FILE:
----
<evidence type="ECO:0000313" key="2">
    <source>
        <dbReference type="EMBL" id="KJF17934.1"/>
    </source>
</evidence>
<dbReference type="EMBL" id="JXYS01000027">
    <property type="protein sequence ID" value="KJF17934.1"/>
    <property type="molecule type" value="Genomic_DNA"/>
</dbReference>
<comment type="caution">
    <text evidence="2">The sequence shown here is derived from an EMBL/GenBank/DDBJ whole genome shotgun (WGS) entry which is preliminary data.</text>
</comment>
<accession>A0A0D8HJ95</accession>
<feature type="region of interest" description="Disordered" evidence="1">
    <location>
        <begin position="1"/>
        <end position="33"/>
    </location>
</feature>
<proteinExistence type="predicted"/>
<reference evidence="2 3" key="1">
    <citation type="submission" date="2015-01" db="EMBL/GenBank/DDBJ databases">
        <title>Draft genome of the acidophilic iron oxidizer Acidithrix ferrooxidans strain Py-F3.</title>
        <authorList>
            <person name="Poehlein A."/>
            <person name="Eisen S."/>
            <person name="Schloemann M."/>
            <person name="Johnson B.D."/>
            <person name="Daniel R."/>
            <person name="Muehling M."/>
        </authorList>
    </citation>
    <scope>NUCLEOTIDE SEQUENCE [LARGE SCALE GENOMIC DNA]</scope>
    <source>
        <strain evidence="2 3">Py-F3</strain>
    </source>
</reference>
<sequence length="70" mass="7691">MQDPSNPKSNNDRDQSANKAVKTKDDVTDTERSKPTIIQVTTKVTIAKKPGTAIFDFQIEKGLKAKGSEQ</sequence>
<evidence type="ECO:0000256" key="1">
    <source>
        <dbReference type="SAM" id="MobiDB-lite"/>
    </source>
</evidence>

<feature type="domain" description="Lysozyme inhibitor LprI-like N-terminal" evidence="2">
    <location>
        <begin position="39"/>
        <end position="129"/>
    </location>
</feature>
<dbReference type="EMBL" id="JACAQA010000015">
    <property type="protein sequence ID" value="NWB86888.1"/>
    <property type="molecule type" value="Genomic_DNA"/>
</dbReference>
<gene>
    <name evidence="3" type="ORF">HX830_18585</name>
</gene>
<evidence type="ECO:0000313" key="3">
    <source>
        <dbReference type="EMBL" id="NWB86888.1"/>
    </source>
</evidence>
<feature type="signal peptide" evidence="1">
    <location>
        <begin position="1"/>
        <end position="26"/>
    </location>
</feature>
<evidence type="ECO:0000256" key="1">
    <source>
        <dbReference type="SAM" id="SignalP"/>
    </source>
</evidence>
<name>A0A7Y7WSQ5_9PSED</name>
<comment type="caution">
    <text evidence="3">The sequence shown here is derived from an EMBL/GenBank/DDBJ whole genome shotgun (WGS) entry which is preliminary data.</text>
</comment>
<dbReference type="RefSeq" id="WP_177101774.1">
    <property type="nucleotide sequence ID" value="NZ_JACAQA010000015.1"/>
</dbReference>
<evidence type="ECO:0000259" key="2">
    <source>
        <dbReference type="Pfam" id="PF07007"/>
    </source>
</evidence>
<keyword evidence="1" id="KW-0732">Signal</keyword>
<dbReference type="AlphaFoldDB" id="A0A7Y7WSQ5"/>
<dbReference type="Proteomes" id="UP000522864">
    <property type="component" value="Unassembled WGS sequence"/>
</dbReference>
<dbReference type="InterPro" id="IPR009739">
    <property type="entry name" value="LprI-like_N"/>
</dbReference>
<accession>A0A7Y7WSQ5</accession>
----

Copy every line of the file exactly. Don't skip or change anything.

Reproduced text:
<evidence type="ECO:0000313" key="2">
    <source>
        <dbReference type="EMBL" id="KJF17934.1"/>
    </source>
</evidence>
<dbReference type="EMBL" id="JXYS01000027">
    <property type="protein sequence ID" value="KJF17934.1"/>
    <property type="molecule type" value="Genomic_DNA"/>
</dbReference>
<comment type="caution">
    <text evidence="2">The sequence shown here is derived from an EMBL/GenBank/DDBJ whole genome shotgun (WGS) entry which is preliminary data.</text>
</comment>
<accession>A0A0D8HJ95</accession>
<feature type="region of interest" description="Disordered" evidence="1">
    <location>
        <begin position="1"/>
        <end position="33"/>
    </location>
</feature>
<proteinExistence type="predicted"/>
<reference evidence="2 3" key="1">
    <citation type="submission" date="2015-01" db="EMBL/GenBank/DDBJ databases">
        <title>Draft genome of the acidophilic iron oxidizer Acidithrix ferrooxidans strain Py-F3.</title>
        <authorList>
            <person name="Poehlein A."/>
            <person name="Eisen S."/>
            <person name="Schloemann M."/>
            <person name="Johnson B.D."/>
            <person name="Daniel R."/>
            <person name="Muehling M."/>
        </authorList>
    </citation>
    <scope>NUCLEOTIDE SEQUENCE [LARGE SCALE GENOMIC DNA]</scope>
    <source>
        <strain evidence="2 3">Py-F3</strain>
    </source>
</reference>
<sequence length="70" mass="7691">MQDPSNPKSNNDRDQSANKAVKTKDDVTDTERSKPTIIQVTTKVTIAKKPGTAIFDFQIEKGLKAKGSEQ</sequence>
<evidence type="ECO:0000256" key="1">
    <source>
        <dbReference type="SAM" id="MobiDB-lite"/>
    </source>
</evidence>

<feature type="domain" description="Lysozyme inhibitor LprI-like N-terminal" evidence="2">
    <location>
        <begin position="39"/>
        <end position="129"/>
    </location>
</feature>
<dbReference type="EMBL" id="JACAQA010000015">
    <property type="protein sequence ID" value="NWB86888.1"/>
    <property type="molecule type" value="Genomic_DNA"/>
</dbReference>
<gene>
    <name evidence="3" type="ORF">HX830_18585</name>
</gene>
<evidence type="ECO:0000313" key="3">
    <source>
        <dbReference type="EMBL" id="NWB86888.1"/>
    </source>
</evidence>
<feature type="signal peptide" evidence="1">
    <location>
        <begin position="1"/>
        <end position="26"/>
    </location>
</feature>
<evidence type="ECO:0000256" key="1">
    <source>
        <dbReference type="SAM" id="SignalP"/>
    </source>
</evidence>
<name>A0A7Y7WSQ5_9PSED</name>
<comment type="caution">
    <text evidence="3">The sequence shown here is derived from an EMBL/GenBank/DDBJ whole genome shotgun (WGS) entry which is preliminary data.</text>
</comment>
<dbReference type="RefSeq" id="WP_177101774.1">
    <property type="nucleotide sequence ID" value="NZ_JACAQA010000015.1"/>
</dbReference>
<evidence type="ECO:0000259" key="2">
    <source>
        <dbReference type="Pfam" id="PF07007"/>
    </source>
</evidence>
<keyword evidence="1" id="KW-0732">Signal</keyword>
<dbReference type="AlphaFoldDB" id="A0A7Y7WSQ5"/>
<dbReference type="Proteomes" id="UP000522864">
    <property type="component" value="Unassembled WGS sequence"/>
</dbReference>
<dbReference type="InterPro" id="IPR009739">
    <property type="entry name" value="LprI-like_N"/>
</dbReference>
<accession>A0A7Y7WSQ5</accession>